In total, the 18 different companies found a place on the front of the highest performing teams in England over the past decade and they represented 6 different industries:
- Airline/Tourism: 4 (Thomas Cook, Thomson Holidays, Fly Emirates, Etihad Airways)
- Finance/Banking: 5 (AIG, Aon, Standard Chartered, Investec, AIA)
- Electronics/Telecom: 6 (O2, Samsung Mobile, Samsung*, Autonomy, HP)
- Alcohol: 1 (Carlsberg)
- Gambling: 1 (Mansion.com)
- Automotive: 1 (Chevrolet)
Two notes about the industries: Samsung and Samsung mobile are both counted because part of the second renewal with Chelsea involved Samsung’s mobile subsidiary making way for the whole umbrella Samsung, which technically indicates two separate entities. The opposite is the case with Autonomy and Aurasma. Aurasma is a platform designed by Autonomy and also did not involve any renegotiation of the sponsorship contract, and because the two not separate entities they therefore count as one.
From the 06/07 season through to the current 2014/15 season the average shirt sponsorship deal or renewal, whenever it was signed, grew 121% on average. Even if you remove Arsenal’s almost staggering 445% renegotiation increase with Emirates Airlines, the average rate of increase per deal still sits at 105%, with an average of 1.7 deals per season.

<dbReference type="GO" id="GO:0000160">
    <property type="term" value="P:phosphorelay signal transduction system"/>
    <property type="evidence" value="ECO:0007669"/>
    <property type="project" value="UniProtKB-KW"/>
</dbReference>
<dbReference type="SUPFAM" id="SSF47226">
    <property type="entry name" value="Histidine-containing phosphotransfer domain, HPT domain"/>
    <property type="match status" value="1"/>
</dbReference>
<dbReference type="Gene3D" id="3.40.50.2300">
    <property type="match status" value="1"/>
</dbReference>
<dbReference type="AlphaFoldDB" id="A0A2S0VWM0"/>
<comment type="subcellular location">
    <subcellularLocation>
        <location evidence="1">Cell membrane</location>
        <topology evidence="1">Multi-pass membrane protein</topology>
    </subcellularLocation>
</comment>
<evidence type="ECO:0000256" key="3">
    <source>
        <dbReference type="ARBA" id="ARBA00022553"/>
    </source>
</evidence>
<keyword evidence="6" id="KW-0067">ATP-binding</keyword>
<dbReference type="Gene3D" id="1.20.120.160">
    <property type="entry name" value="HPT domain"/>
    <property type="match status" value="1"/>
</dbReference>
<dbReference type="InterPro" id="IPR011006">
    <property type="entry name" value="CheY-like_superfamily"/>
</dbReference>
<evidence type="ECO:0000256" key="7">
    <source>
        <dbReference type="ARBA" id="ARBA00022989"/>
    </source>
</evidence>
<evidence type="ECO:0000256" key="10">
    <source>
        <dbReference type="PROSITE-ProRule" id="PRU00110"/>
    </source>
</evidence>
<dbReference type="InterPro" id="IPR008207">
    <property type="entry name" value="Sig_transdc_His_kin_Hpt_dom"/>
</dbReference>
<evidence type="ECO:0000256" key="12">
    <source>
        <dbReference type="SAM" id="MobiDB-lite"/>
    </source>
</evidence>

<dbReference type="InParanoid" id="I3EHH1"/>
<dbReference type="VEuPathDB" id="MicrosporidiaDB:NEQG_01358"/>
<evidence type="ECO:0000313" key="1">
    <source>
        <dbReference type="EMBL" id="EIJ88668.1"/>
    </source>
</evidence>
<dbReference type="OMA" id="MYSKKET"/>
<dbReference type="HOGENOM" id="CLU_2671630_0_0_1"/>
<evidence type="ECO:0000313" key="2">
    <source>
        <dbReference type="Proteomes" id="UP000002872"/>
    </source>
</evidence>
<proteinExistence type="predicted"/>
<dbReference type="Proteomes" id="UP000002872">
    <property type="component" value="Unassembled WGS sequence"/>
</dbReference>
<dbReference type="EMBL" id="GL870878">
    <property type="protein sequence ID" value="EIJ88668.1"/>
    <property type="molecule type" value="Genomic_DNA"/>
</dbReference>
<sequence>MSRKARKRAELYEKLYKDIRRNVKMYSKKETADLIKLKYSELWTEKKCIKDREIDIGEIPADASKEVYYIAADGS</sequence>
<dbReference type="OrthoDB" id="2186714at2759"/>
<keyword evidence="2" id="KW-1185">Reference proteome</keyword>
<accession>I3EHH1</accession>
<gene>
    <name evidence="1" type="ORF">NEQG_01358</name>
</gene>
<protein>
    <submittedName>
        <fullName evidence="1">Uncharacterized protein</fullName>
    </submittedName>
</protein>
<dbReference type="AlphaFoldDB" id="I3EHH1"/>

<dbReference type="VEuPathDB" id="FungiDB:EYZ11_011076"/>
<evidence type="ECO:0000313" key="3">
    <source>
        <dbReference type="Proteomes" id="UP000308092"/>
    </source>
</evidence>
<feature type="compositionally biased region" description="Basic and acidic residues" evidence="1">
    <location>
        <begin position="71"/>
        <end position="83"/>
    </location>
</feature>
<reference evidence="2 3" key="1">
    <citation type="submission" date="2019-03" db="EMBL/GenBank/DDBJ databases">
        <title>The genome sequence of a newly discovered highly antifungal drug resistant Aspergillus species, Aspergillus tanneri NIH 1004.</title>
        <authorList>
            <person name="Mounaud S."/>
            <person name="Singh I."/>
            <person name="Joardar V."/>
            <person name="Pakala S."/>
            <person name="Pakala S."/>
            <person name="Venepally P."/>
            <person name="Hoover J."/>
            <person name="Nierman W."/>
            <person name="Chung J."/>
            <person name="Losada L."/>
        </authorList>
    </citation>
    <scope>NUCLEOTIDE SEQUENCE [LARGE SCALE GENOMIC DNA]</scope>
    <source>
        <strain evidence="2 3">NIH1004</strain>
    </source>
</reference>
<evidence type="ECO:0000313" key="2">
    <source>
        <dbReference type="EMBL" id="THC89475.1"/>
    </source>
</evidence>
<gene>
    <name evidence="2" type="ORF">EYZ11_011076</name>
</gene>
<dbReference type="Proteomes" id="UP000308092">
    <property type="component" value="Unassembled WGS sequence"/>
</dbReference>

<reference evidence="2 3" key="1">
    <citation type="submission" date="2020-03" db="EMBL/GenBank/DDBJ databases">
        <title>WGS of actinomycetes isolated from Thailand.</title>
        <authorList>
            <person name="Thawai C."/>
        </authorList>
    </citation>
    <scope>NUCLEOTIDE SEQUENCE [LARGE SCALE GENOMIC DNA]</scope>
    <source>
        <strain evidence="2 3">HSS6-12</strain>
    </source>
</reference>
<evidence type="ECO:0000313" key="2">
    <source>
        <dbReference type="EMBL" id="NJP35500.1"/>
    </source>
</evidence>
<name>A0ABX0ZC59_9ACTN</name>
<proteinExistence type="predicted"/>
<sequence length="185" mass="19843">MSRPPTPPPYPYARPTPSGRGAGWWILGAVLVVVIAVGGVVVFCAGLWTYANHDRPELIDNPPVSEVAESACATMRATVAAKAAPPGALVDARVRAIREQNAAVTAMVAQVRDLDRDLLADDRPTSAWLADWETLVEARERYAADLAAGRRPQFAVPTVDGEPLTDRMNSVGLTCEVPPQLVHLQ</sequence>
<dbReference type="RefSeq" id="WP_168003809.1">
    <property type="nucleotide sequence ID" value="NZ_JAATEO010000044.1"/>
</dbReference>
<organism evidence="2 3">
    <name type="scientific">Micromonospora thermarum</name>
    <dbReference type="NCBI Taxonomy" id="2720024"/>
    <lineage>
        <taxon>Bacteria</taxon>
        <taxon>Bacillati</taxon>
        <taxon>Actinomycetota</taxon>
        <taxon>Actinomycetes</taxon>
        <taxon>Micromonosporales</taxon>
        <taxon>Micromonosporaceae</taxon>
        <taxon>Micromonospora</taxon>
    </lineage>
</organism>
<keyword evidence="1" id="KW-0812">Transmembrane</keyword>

The only deal that ever resulted in negative growth from the previous sponsor was Tottenham’s deal with AIA. This was a unique situation in that the previous deal was split between HP and AIA, with HP paying £13 million to sponsor the shirts worn during Premier League games while AIA payed £6 million to sponsor all cup compeition matches like the Europa League, Capital One Cup and FA Cup competitions. Technically AIA did increase their sponsorship amount when taking over completely from HP but overall did not fully make up or increase upon the previous combined total of £19 million.
Interestingly enough, almost every single company who has sponsored one of these six teams has either previously sponsored a sporting event/team or gone on to sponsor another sporting event/team after. The only exceptions are Autonomy and Standard Chartered. Autonomy had sponsored the Mercedes-Benz GP Petronas Formula 1 Team the same year they signed with Tottenham but both contracts have since run out and it doesn’t appear they’ve ventured further into sports sponsorship.
The reach of the Premier League is astounding. Last season alone drew an audience of 4.7 Billion viewers, reaching 643 million homes. Popularity of the league worldwide has driven television rights deals to skyrocket, and consequently marketers are paying more and more to tap into the growing exposure. Exposure though isn’t the only goal. Fundamentally of course, it makes sense to sponsor in sports in order to generate popular brand awareness in the hopes of consequently increasing sales figures. But another result is to build brand equity as well as awareness which takes a more tailored approach to the marketing mix. Additionally, a firm may look to directly compete and gain market share from a competitor who is in the same arena (no pun intended) like Etihad Airways and Fly Emirates.